On Tue, May 4, 2010 at 12:44 AM, Brent Meeker <meeke...@dslextreme.com> wrote: > I notice I didn't respond to your first question in this post. So... >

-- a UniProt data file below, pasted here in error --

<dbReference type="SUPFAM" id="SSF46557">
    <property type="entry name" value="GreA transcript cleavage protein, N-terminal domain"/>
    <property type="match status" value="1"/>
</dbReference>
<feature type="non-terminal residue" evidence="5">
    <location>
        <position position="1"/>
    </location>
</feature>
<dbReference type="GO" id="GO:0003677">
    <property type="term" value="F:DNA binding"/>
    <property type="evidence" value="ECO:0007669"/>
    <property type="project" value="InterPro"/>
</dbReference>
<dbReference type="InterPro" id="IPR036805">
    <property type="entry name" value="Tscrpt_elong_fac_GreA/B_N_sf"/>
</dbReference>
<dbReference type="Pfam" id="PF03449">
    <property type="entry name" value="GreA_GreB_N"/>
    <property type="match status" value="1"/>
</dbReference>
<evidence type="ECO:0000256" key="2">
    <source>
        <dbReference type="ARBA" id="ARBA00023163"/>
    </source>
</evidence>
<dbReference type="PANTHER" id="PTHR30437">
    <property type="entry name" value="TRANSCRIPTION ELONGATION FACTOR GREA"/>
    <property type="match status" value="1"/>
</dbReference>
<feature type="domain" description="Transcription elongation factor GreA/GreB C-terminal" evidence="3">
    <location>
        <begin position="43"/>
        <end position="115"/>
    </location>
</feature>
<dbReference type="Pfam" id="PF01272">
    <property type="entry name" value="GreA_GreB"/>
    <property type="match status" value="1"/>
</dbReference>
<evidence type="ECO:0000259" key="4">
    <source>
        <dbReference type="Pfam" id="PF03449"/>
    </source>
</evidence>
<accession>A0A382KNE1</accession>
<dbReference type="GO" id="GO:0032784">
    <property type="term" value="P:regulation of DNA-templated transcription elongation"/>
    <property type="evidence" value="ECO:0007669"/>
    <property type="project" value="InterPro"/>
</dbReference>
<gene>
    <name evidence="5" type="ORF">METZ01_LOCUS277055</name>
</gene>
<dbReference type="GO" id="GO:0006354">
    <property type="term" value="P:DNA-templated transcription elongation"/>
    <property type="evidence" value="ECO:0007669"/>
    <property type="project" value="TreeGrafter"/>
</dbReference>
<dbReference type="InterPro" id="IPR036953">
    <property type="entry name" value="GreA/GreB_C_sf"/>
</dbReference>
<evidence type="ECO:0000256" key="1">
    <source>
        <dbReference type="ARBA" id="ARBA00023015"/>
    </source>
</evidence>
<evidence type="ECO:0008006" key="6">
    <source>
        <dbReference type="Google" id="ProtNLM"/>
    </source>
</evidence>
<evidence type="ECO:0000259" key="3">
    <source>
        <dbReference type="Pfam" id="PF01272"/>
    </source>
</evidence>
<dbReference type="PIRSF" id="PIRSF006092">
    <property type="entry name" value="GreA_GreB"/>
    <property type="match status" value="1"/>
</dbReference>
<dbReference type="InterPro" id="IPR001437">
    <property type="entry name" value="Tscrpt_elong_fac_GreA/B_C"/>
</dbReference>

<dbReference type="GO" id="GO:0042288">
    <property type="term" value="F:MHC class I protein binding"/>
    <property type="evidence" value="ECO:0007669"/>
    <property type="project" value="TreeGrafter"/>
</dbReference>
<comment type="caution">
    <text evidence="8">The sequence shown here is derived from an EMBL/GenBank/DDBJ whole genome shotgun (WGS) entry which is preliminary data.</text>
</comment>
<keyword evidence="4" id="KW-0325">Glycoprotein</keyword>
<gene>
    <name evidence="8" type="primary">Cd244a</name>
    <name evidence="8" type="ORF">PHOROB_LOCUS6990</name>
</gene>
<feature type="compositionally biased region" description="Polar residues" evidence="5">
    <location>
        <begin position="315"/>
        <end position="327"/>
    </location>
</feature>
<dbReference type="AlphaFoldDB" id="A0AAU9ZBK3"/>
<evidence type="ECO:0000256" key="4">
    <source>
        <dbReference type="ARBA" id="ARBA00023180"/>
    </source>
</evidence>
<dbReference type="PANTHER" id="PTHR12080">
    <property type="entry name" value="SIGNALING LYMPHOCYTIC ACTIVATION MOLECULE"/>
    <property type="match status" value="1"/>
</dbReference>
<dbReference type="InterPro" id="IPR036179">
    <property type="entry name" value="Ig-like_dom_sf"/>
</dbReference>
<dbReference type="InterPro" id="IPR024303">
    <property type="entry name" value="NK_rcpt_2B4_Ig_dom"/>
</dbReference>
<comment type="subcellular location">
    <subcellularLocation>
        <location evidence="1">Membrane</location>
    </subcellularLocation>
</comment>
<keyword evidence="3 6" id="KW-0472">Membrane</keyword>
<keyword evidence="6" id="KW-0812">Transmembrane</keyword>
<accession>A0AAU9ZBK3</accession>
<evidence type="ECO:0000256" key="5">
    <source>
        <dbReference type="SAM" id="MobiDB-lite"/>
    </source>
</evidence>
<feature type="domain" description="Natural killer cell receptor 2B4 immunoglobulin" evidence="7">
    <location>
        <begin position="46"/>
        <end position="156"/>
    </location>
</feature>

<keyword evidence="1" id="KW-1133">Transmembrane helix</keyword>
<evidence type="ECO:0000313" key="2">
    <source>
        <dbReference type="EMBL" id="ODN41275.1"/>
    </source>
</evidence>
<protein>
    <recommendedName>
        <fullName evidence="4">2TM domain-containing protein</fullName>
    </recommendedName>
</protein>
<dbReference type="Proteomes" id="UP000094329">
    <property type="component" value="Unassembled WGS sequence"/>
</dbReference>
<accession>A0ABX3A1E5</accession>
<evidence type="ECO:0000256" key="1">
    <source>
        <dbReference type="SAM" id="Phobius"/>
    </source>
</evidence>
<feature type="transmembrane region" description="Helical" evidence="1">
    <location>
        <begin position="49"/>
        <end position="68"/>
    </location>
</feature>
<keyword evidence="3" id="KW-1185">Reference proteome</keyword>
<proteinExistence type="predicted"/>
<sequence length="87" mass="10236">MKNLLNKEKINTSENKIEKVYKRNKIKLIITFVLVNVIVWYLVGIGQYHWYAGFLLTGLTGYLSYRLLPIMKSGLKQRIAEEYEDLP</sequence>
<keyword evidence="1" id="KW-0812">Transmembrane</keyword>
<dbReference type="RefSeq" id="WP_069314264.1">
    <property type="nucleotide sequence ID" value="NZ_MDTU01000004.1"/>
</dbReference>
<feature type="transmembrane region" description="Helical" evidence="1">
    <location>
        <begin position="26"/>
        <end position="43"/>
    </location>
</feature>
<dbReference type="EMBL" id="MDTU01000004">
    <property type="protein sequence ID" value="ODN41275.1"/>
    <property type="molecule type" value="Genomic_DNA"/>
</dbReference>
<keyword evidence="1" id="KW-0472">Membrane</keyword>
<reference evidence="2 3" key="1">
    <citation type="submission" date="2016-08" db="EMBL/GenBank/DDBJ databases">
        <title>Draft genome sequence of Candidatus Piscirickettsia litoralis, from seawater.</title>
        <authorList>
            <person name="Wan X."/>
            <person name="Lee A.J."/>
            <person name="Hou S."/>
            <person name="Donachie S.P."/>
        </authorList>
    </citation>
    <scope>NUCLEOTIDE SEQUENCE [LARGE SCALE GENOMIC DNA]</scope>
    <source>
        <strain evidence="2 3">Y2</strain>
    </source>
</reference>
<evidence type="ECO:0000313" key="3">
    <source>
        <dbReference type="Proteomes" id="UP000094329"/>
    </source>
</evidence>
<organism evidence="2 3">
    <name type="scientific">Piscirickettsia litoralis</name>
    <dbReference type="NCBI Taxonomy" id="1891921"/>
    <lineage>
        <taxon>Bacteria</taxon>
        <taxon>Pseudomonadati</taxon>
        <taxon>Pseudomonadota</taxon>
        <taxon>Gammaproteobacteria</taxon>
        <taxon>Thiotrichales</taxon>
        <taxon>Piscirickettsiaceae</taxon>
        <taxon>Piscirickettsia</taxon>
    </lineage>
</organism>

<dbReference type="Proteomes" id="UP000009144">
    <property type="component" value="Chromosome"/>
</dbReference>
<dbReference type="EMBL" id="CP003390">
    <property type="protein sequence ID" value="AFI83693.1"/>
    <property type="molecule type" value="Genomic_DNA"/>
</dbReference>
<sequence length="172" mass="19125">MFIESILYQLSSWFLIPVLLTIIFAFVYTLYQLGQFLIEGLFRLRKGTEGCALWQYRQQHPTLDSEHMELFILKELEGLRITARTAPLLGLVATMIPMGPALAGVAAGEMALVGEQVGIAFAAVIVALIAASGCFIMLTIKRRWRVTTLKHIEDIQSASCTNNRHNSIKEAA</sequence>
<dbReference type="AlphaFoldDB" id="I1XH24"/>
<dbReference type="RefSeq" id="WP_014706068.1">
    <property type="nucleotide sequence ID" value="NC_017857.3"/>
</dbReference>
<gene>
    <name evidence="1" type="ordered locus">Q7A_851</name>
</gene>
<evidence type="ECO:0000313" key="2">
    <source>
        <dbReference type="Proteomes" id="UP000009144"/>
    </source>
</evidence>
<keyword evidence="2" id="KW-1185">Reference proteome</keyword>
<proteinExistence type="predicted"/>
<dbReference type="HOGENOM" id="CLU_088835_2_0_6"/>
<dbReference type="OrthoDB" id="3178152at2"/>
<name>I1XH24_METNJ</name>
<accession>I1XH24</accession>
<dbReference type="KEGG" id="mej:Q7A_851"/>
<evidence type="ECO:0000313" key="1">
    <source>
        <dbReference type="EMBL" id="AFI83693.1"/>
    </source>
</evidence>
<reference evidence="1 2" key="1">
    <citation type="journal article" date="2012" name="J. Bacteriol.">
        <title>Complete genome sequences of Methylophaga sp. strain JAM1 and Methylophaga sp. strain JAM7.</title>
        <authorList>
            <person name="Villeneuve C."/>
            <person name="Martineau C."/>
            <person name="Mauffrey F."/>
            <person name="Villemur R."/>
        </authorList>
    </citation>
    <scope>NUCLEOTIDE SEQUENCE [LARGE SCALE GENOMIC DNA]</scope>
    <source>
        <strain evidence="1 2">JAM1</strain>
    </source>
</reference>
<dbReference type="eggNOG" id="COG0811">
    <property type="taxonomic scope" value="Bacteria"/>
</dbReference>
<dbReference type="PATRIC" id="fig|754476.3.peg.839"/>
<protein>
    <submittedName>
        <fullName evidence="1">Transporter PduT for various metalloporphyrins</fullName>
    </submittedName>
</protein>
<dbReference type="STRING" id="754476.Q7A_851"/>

I appreciate the response! >>>> On 5/3/2010 7:41 PM, Rex Allen wrote: >>>> So, given eternal recurrence, there are an infinite number of Rexs. >>>> And an infinite number of not-Rexs. Let's pair the Rexs off in a >>>> one-to-one correspondence with the not-Rexs. Then, let's go down the >>>> list and put an "A" sticker on the Rexs. And a "B" sticker on the >>>> not-Rexs. Then lets randomly arrange them in an infinitely long row >>>> and select one at random. What's the probability of selecting a Rex? >>>> What's the probability of selecting an "A" sticker? >>>> >>> >>> I suppose your intent is to assign equal measure to each position on >>> the list so, for any finite subsection of the list the measure of As >>> and Bs will be equal. >>> >> >> If that was my intent, what would your response be? >> > > The usual way of dealing with "infinity" is to use a measure that works for > finite cases and converges in the limit as the number is arbitrarily > increased. Notice that there is no way to "randomly arrange" the infinite > sets, except by some process that "randomly" selects elements and places > them on the list. So you're really back the generating frequency. Okay, so this is my point. So let's say we use a process to randomly distribute our newly-stickered Rexs and not-Rexs so that they are randomly arranged according to sticker-type. Even though we have now rearranged them...these are still the same Rexs and not-Rexs we started with when they were randomly arranged according to the 6-sided die. We haven't changed the relative number of Rexs and not-Rexs, we've just labeled them with an extra property and then rearranged them according to that additional property. They retain their original properties though. So, we still have a countable infinity of Rexs, and a countable infinity of not-Rexs. Who can be placed into one-to-one correspondence. SO...what difference does the "measure" make when deciding, as Carroll put it, "which infinity wins"? What does winning mean in this context? Okay, the not-Rexs have a greater frequency, but so what. They still don't outnumber the Rexs. Frequency seems like an arbitrary definition of "winning". Cardinality seems like the correct measure to decide who won. At least in the case of Rexs and not-Rexs, as well as with Boltzmann Brains and Normal Brains. The only way for the not-Rexs to "win" is to not allow the "eternal" part of "eternal recurrence." To keep it finite, where they win on cardinality. At the very least it seems like a defensible position...? -- You received this message because you are subscribed to the Google Groups "Everything List" group. To post to this group, send email to everything-l...@googlegroups.com. To unsubscribe from this group, send email to everything-list+unsubscr...@googlegroups.com. For more options, visit this group at http://groups.google.com/group/everything-list?hl=en.